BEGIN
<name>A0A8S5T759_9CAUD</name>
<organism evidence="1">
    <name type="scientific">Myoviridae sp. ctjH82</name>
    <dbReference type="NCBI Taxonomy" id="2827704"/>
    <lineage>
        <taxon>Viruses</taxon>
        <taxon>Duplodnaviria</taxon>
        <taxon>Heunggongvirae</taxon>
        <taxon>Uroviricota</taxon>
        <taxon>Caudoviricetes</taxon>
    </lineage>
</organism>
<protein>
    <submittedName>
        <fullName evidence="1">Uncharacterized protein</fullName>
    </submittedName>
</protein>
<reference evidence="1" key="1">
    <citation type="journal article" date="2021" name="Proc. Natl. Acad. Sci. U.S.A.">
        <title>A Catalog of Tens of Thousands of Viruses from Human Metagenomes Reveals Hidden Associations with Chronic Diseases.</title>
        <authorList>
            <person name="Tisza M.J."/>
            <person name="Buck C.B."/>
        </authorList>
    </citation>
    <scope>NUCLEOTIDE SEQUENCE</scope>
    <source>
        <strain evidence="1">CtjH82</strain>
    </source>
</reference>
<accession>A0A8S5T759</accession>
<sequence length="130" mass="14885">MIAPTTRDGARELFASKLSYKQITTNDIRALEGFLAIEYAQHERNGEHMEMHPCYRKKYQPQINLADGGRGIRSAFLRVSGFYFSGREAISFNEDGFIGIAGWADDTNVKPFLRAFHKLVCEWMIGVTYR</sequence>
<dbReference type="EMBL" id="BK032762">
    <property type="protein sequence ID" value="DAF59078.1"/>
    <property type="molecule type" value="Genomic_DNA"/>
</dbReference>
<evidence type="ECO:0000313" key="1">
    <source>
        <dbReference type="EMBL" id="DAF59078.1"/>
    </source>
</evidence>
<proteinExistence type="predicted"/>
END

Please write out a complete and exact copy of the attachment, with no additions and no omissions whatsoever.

<name>A0A8S5T759_9CAUD</name>
<organism evidence="1">
    <name type="scientific">Myoviridae sp. ctjH82</name>
    <dbReference type="NCBI Taxonomy" id="2827704"/>
    <lineage>
        <taxon>Viruses</taxon>
        <taxon>Duplodnaviria</taxon>
        <taxon>Heunggongvirae</taxon>
        <taxon>Uroviricota</taxon>
        <taxon>Caudoviricetes</taxon>
    </lineage>
</organism>
<protein>
    <submittedName>
        <fullName evidence="1">Uncharacterized protein</fullName>
    </submittedName>
</protein>
<reference evidence="1" key="1">
    <citation type="journal article" date="2021" name="Proc. Natl. Acad. Sci. U.S.A.">
        <title>A Catalog of Tens of Thousands of Viruses from Human Metagenomes Reveals Hidden Associations with Chronic Diseases.</title>
        <authorList>
            <person name="Tisza M.J."/>
            <person name="Buck C.B."/>
        </authorList>
    </citation>
    <scope>NUCLEOTIDE SEQUENCE</scope>
    <source>
        <strain evidence="1">CtjH82</strain>
    </source>
</reference>
<accession>A0A8S5T759</accession>
<sequence length="130" mass="14885">MIAPTTRDGARELFASKLSYKQITTNDIRALEGFLAIEYAQHERNGEHMEMHPCYRKKYQPQINLADGGRGIRSAFLRVSGFYFSGREAISFNEDGFIGIAGWADDTNVKPFLRAFHKLVCEWMIGVTYR</sequence>
<dbReference type="EMBL" id="BK032762">
    <property type="protein sequence ID" value="DAF59078.1"/>
    <property type="molecule type" value="Genomic_DNA"/>
</dbReference>
<evidence type="ECO:0000313" key="1">
    <source>
        <dbReference type="EMBL" id="DAF59078.1"/>
    </source>
</evidence>
<proteinExistence type="predicted"/>